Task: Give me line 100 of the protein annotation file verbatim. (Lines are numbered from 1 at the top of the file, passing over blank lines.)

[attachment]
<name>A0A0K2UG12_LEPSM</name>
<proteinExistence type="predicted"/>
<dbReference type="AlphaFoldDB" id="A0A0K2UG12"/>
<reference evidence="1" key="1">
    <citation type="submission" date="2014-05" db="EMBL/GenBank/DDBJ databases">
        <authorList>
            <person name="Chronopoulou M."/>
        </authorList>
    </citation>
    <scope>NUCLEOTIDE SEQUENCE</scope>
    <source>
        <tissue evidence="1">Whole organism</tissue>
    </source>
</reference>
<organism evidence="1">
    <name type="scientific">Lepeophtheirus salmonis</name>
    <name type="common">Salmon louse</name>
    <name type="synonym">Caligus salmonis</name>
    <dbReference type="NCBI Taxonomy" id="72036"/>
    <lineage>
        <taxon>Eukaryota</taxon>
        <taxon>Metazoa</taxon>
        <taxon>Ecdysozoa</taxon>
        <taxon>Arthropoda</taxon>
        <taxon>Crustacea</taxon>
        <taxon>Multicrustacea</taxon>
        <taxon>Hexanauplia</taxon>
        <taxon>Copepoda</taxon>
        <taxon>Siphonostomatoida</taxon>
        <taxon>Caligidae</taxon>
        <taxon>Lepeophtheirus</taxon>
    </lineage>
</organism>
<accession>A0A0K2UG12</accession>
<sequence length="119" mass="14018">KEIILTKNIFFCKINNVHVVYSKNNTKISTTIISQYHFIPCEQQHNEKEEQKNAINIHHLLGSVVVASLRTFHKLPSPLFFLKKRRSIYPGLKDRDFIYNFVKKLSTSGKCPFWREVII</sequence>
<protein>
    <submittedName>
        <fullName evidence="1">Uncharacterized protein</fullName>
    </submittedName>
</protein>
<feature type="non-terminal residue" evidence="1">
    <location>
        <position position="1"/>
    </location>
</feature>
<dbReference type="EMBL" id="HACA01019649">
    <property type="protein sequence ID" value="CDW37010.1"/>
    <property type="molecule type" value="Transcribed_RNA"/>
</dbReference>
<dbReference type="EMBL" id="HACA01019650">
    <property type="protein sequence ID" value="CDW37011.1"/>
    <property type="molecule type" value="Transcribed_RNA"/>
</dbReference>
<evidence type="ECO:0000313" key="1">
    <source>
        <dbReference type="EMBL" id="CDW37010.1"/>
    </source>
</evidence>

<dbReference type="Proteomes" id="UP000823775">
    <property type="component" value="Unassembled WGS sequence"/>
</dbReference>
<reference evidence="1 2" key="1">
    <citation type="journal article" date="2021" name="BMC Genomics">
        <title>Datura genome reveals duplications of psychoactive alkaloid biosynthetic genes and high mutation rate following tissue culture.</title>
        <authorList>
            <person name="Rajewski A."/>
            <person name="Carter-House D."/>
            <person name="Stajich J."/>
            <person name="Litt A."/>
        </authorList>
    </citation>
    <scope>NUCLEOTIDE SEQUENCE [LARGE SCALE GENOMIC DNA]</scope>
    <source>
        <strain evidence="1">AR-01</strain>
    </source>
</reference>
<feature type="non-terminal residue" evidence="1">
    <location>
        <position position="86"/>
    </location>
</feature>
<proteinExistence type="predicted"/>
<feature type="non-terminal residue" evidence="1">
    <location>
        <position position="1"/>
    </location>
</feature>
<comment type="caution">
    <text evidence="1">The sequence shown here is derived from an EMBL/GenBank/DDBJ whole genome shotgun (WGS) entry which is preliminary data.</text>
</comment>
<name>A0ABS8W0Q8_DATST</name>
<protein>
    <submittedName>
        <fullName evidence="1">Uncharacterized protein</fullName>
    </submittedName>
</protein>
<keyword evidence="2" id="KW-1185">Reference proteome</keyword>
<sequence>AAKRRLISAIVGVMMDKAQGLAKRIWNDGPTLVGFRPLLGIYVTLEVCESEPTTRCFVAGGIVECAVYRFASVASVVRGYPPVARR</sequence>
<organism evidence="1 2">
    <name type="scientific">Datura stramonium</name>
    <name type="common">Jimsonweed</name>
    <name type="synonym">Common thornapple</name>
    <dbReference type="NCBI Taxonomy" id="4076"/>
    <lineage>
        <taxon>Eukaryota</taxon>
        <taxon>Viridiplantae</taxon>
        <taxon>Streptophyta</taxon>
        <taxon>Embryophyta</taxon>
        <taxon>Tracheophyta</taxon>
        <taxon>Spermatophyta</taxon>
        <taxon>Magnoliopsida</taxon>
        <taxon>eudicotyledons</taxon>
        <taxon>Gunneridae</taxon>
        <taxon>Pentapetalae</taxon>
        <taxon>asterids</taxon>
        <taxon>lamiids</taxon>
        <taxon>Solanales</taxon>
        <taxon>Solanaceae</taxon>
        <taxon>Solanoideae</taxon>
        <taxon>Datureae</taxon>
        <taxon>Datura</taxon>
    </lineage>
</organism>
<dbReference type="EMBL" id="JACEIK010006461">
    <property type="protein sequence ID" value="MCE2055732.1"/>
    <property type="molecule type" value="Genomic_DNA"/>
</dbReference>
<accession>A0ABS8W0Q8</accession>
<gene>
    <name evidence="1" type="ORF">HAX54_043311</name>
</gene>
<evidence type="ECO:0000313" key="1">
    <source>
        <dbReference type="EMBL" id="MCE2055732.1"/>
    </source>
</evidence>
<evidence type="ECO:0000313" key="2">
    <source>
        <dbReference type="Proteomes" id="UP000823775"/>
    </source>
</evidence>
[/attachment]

    <name type="scientific">Datura stramonium</name>